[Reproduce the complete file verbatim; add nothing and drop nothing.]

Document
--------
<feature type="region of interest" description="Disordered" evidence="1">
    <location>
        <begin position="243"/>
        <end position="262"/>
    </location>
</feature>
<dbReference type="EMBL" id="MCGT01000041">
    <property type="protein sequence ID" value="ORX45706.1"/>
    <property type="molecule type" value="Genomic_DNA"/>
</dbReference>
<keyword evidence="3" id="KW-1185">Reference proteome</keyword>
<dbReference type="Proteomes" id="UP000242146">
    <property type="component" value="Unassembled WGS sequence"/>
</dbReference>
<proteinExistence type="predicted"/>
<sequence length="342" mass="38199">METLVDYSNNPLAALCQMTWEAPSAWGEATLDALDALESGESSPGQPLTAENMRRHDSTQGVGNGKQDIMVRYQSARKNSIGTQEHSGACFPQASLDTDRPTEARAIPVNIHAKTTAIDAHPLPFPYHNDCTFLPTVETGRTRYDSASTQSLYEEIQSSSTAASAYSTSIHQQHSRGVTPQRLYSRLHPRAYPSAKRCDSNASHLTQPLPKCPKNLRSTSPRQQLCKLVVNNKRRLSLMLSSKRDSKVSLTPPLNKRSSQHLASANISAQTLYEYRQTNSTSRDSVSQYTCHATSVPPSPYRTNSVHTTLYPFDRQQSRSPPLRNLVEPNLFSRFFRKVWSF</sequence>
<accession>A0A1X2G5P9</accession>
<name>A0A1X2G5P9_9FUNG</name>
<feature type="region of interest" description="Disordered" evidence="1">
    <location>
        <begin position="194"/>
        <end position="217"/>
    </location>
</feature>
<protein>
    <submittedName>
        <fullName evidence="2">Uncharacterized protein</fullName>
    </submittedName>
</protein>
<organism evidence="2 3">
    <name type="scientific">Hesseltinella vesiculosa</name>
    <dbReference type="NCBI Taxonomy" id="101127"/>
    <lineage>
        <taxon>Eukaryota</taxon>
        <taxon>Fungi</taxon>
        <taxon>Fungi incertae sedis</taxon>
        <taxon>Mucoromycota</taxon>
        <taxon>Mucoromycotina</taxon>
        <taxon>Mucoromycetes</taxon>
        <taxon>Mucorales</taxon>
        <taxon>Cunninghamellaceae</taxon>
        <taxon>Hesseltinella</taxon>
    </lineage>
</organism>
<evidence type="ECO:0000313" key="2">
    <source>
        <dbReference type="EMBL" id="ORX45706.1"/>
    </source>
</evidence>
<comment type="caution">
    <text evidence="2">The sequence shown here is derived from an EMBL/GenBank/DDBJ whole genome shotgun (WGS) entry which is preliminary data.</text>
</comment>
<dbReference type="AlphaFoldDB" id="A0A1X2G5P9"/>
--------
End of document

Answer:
<feature type="region of interest" description="Disordered" evidence="1">
    <location>
        <begin position="243"/>
        <end position="262"/>
    </location>
</feature>
<dbReference type="EMBL" id="MCGT01000041">
    <property type="protein sequence ID" value="ORX45706.1"/>
    <property type="molecule type" value="Genomic_DNA"/>
</dbReference>
<keyword evidence="3" id="KW-1185">Reference proteome</keyword>
<dbReference type="Proteomes" id="UP000242146">
    <property type="component" value="Unassembled WGS sequence"/>
</dbReference>
<proteinExistence type="predicted"/>
<sequence length="342" mass="38199">METLVDYSNNPLAALCQMTWEAPSAWGEATLDALDALESGESSPGQPLTAENMRRHDSTQGVGNGKQDIMVRYQSARKNSIGTQEHSGACFPQASLDTDRPTEARAIPVNIHAKTTAIDAHPLPFPYHNDCTFLPTVETGRTRYDSASTQSLYEEIQSSSTAASAYSTSIHQQHSRGVTPQRLYSRLHPRAYPSAKRCDSNASHLTQPLPKCPKNLRSTSPRQQLCKLVVNNKRRLSLMLSSKRDSKVSLTPPLNKRSSQHLASANISAQTLYEYRQTNSTSRDSVSQYTCHATSVPPSPYRTNSVHTTLYPFDRQQSRSPPLRNLVEPNLFSRFFRKVWSF</sequence>
<accession>A0A1X2G5P9</accession>
<name>A0A1X2G5P9_9FUNG</name>
<feature type="region of interest" description="Disordered" evidence="1">
    <location>
        <begin position="194"/>
        <end position="217"/>
    </location>
</feature>
<protein>
    <submittedName>
        <fullName evidence="2">Uncharacterized protein</fullName>
    </submittedName>
</protein>
<organism evidence="2 3">
    <name type="scientific">Hesseltinella vesiculosa</name>
    <dbReference type="NCBI Taxonomy" id="101127"/>
    <lineage>
        <taxon>Eukaryota</taxon>
        <taxon>Fungi</taxon>
        <taxon>Fungi incertae sedis</taxon>
        <taxon>Mucoromycota</taxon>
        <taxon>Mucoromycotina</taxon>
        <taxon>Mucoromycetes</taxon>
        <taxon>Mucorales</taxon>
        <taxon>Cunninghamellaceae</taxon>
        <taxon>Hesseltinella</taxon>
    </lineage>
</organism>
<evidence type="ECO:0000313" key="2">
    <source>
        <dbReference type="EMBL" id="ORX45706.1"/>
    </source>
</evidence>
<comment type="caution">
    <text evidence="2">The sequence shown here is derived from an EMBL/GenBank/DDBJ whole genome shotgun (WGS) entry which is preliminary data.</text>
</comment>
<dbReference type="AlphaFoldDB" id="A0A1X2G5P9"/>